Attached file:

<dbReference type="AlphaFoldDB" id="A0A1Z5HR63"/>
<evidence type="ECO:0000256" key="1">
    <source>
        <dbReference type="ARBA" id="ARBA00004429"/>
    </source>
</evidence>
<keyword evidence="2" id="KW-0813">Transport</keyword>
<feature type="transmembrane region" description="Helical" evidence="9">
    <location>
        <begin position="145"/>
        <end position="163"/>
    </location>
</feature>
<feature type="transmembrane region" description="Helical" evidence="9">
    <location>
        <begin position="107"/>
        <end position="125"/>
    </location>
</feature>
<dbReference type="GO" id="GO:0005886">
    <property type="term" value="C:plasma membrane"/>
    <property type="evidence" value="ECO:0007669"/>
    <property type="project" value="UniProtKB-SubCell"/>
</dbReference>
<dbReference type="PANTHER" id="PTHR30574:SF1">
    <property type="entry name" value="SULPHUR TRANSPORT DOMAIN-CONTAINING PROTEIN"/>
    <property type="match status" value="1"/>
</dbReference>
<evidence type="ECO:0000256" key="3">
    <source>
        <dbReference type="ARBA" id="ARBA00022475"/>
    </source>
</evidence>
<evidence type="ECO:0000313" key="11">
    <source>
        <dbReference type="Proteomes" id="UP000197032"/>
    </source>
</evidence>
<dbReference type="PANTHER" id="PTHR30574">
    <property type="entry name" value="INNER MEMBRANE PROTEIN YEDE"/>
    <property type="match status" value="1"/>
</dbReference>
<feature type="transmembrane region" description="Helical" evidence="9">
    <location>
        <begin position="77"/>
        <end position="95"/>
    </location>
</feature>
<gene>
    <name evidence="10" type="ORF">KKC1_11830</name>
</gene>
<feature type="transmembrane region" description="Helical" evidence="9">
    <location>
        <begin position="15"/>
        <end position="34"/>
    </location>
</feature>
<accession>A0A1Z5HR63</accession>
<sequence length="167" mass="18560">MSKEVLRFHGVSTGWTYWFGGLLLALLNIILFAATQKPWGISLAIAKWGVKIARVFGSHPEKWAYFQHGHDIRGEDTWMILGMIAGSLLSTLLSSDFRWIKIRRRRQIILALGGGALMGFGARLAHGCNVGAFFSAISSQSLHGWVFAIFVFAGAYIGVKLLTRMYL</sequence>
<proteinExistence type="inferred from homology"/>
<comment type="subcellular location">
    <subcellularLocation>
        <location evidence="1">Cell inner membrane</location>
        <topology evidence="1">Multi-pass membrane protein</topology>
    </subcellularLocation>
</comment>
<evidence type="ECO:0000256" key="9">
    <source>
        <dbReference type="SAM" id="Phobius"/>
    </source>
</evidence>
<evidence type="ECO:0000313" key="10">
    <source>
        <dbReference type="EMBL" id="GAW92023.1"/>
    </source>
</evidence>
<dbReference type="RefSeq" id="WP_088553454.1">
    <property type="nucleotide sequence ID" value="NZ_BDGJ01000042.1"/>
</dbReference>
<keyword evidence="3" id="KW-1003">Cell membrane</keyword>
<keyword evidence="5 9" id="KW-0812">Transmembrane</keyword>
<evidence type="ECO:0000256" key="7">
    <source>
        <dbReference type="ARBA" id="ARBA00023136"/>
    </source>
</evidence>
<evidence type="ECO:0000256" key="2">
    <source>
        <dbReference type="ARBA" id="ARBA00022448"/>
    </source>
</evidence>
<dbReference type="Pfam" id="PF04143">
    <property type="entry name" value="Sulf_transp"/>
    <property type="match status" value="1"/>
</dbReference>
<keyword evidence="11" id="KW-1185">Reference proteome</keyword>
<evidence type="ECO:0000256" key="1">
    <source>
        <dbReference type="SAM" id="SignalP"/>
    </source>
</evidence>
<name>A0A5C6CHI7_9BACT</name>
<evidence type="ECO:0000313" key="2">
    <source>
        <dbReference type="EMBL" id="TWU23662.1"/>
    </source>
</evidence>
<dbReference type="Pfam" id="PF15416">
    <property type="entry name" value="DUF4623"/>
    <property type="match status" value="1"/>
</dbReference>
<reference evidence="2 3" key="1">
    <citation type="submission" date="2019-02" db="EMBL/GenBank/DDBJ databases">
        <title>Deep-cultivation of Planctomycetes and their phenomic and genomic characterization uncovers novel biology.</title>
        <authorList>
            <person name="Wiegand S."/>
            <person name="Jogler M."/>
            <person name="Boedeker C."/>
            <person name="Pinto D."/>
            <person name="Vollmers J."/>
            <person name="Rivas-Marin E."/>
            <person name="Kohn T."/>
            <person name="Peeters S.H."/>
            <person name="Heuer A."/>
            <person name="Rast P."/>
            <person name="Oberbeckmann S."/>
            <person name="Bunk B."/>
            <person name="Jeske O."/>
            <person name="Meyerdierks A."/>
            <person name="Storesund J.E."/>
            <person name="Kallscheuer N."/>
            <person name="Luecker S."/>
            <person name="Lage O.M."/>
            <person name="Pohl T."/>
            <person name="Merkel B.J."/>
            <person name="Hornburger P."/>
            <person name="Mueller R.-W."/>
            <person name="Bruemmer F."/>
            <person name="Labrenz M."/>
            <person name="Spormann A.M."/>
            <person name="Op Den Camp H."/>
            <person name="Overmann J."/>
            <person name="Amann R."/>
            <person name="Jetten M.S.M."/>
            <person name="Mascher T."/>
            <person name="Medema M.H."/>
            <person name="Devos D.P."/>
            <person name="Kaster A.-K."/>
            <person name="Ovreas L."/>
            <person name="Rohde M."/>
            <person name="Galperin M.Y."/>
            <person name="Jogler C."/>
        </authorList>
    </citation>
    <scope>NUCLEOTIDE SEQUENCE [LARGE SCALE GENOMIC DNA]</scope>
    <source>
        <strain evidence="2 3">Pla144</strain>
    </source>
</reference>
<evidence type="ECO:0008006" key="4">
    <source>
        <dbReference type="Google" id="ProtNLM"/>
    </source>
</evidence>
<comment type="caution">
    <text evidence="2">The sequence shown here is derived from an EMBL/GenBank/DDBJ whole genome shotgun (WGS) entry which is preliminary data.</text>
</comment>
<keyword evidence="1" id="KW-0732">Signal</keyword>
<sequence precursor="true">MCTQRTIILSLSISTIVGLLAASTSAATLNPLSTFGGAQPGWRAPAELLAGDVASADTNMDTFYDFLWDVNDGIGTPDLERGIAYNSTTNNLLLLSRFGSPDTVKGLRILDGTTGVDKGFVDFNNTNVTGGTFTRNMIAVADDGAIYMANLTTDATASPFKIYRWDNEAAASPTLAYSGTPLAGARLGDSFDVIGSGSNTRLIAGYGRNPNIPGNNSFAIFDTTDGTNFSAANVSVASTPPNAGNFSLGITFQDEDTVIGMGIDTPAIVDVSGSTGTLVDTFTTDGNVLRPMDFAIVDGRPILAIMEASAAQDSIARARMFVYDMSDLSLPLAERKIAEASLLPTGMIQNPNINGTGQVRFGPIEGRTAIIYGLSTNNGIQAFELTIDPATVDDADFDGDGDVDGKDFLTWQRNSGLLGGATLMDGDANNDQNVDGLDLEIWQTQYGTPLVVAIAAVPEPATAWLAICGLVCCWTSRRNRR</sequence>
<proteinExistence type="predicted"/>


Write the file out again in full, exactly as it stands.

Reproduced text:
<dbReference type="AlphaFoldDB" id="A0A1Z5HR63"/>
<evidence type="ECO:0000256" key="1">
    <source>
        <dbReference type="ARBA" id="ARBA00004429"/>
    </source>
</evidence>
<keyword evidence="2" id="KW-0813">Transport</keyword>
<feature type="transmembrane region" description="Helical" evidence="9">
    <location>
        <begin position="145"/>
        <end position="163"/>
    </location>
</feature>
<feature type="transmembrane region" description="Helical" evidence="9">
    <location>
        <begin position="107"/>
        <end position="125"/>
    </location>
</feature>
<dbReference type="GO" id="GO:0005886">
    <property type="term" value="C:plasma membrane"/>
    <property type="evidence" value="ECO:0007669"/>
    <property type="project" value="UniProtKB-SubCell"/>
</dbReference>
<dbReference type="PANTHER" id="PTHR30574:SF1">
    <property type="entry name" value="SULPHUR TRANSPORT DOMAIN-CONTAINING PROTEIN"/>
    <property type="match status" value="1"/>
</dbReference>
<evidence type="ECO:0000256" key="3">
    <source>
        <dbReference type="ARBA" id="ARBA00022475"/>
    </source>
</evidence>
<evidence type="ECO:0000313" key="11">
    <source>
        <dbReference type="Proteomes" id="UP000197032"/>
    </source>
</evidence>
<dbReference type="PANTHER" id="PTHR30574">
    <property type="entry name" value="INNER MEMBRANE PROTEIN YEDE"/>
    <property type="match status" value="1"/>
</dbReference>
<feature type="transmembrane region" description="Helical" evidence="9">
    <location>
        <begin position="77"/>
        <end position="95"/>
    </location>
</feature>
<gene>
    <name evidence="10" type="ORF">KKC1_11830</name>
</gene>
<feature type="transmembrane region" description="Helical" evidence="9">
    <location>
        <begin position="15"/>
        <end position="34"/>
    </location>
</feature>
<accession>A0A1Z5HR63</accession>
<sequence length="167" mass="18560">MSKEVLRFHGVSTGWTYWFGGLLLALLNIILFAATQKPWGISLAIAKWGVKIARVFGSHPEKWAYFQHGHDIRGEDTWMILGMIAGSLLSTLLSSDFRWIKIRRRRQIILALGGGALMGFGARLAHGCNVGAFFSAISSQSLHGWVFAIFVFAGAYIGVKLLTRMYL</sequence>
<proteinExistence type="inferred from homology"/>
<comment type="subcellular location">
    <subcellularLocation>
        <location evidence="1">Cell inner membrane</location>
        <topology evidence="1">Multi-pass membrane protein</topology>
    </subcellularLocation>
</comment>
<evidence type="ECO:0000256" key="9">
    <source>
        <dbReference type="SAM" id="Phobius"/>
    </source>
</evidence>
<evidence type="ECO:0000313" key="10">
    <source>
        <dbReference type="EMBL" id="GAW92023.1"/>
    </source>
</evidence>
<dbReference type="RefSeq" id="WP_088553454.1">
    <property type="nucleotide sequence ID" value="NZ_BDGJ01000042.1"/>
</dbReference>
<keyword evidence="3" id="KW-1003">Cell membrane</keyword>
<keyword evidence="5 9" id="KW-0812">Transmembrane</keyword>
<evidence type="ECO:0000256" key="7">
    <source>
        <dbReference type="ARBA" id="ARBA00023136"/>
    </source>
</evidence>
<evidence type="ECO:0000256" key="2">
    <source>
        <dbReference type="ARBA" id="ARBA00022448"/>
    </source>
</evidence>
<dbReference type="Pfam" id="PF04143">
    <property type="entry name" value="Sulf_transp"/>
    <property type="match status" value="1"/>
</dbReference>
<keyword evidence="11" id="KW-1185">Reference proteome</keyword>
<evidence type="ECO:0000256" key="1">
    <source>
        <dbReference type="SAM" id="SignalP"/>
    </source>
</evidence>
<name>A0A5C6CHI7_9BACT</name>
<evidence type="ECO:0000313" key="2">
    <source>
        <dbReference type="EMBL" id="TWU23662.1"/>
    </source>
</evidence>
<dbReference type="Pfam" id="PF15416">
    <property type="entry name" value="DUF4623"/>
    <property type="match status" value="1"/>
</dbReference>
<reference evidence="2 3" key="1">
    <citation type="submission" date="2019-02" db="EMBL/GenBank/DDBJ databases">
        <title>Deep-cultivation of Planctomycetes and their phenomic and genomic characterization uncovers novel biology.</title>
        <authorList>
            <person name="Wiegand S."/>
            <person name="Jogler M."/>
            <person name="Boedeker C."/>
            <person name="Pinto D."/>
            <person name="Vollmers J."/>
            <person name="Rivas-Marin E."/>
            <person name="Kohn T."/>
            <person name="Peeters S.H."/>
            <person name="Heuer A."/>
            <person name="Rast P."/>
            <person name="Oberbeckmann S."/>
            <person name="Bunk B."/>
            <person name="Jeske O."/>
            <person name="Meyerdierks A."/>
            <person name="Storesund J.E."/>
            <person name="Kallscheuer N."/>
            <person name="Luecker S."/>
            <person name="Lage O.M."/>
            <person name="Pohl T."/>
            <person name="Merkel B.J."/>
            <person name="Hornburger P."/>
            <person name="Mueller R.-W."/>
            <person name="Bruemmer F."/>
            <person name="Labrenz M."/>
            <person name="Spormann A.M."/>
            <person name="Op Den Camp H."/>
            <person name="Overmann J."/>
            <person name="Amann R."/>
            <person name="Jetten M.S.M."/>
            <person name="Mascher T."/>
            <person name="Medema M.H."/>
            <person name="Devos D.P."/>
            <person name="Kaster A.-K."/>
            <person name="Ovreas L."/>
            <person name="Rohde M."/>
            <person name="Galperin M.Y."/>
            <person name="Jogler C."/>
        </authorList>
    </citation>
    <scope>NUCLEOTIDE SEQUENCE [LARGE SCALE GENOMIC DNA]</scope>
    <source>
        <strain evidence="2 3">Pla144</strain>
    </source>
</reference>
<evidence type="ECO:0008006" key="4">
    <source>
        <dbReference type="Google" id="ProtNLM"/>
    </source>
</evidence>
<comment type="caution">
    <text evidence="2">The sequence shown here is derived from an EMBL/GenBank/DDBJ whole genome shotgun (WGS) entry which is preliminary data.</text>
</comment>
<keyword evidence="1" id="KW-0732">Signal</keyword>
<sequence precursor="true">MCTQRTIILSLSISTIVGLLAASTSAATLNPLSTFGGAQPGWRAPAELLAGDVASADTNMDTFYDFLWDVNDGIGTPDLERGIAYNSTTNNLLLLSRFGSPDTVKGLRILDGTTGVDKGFVDFNNTNVTGGTFTRNMIAVADDGAIYMANLTTDATASPFKIYRWDNEAAASPTLAYSGTPLAGARLGDSFDVIGSGSNTRLIAGYGRNPNIPGNNSFAIFDTTDGTNFSAANVSVASTPPNAGNFSLGITFQDEDTVIGMGIDTPAIVDVSGSTGTLVDTFTTDGNVLRPMDFAIVDGRPILAIMEASAAQDSIARARMFVYDMSDLSLPLAERKIAEASLLPTGMIQNPNINGTGQVRFGPIEGRTAIIYGLSTNNGIQAFELTIDPATVDDADFDGDGDVDGKDFLTWQRNSGLLGGATLMDGDANNDQNVDGLDLEIWQTQYGTPLVVAIAAVPEPATAWLAICGLVCCWTSRRNRR</sequence>
<proteinExistence type="predicted"/>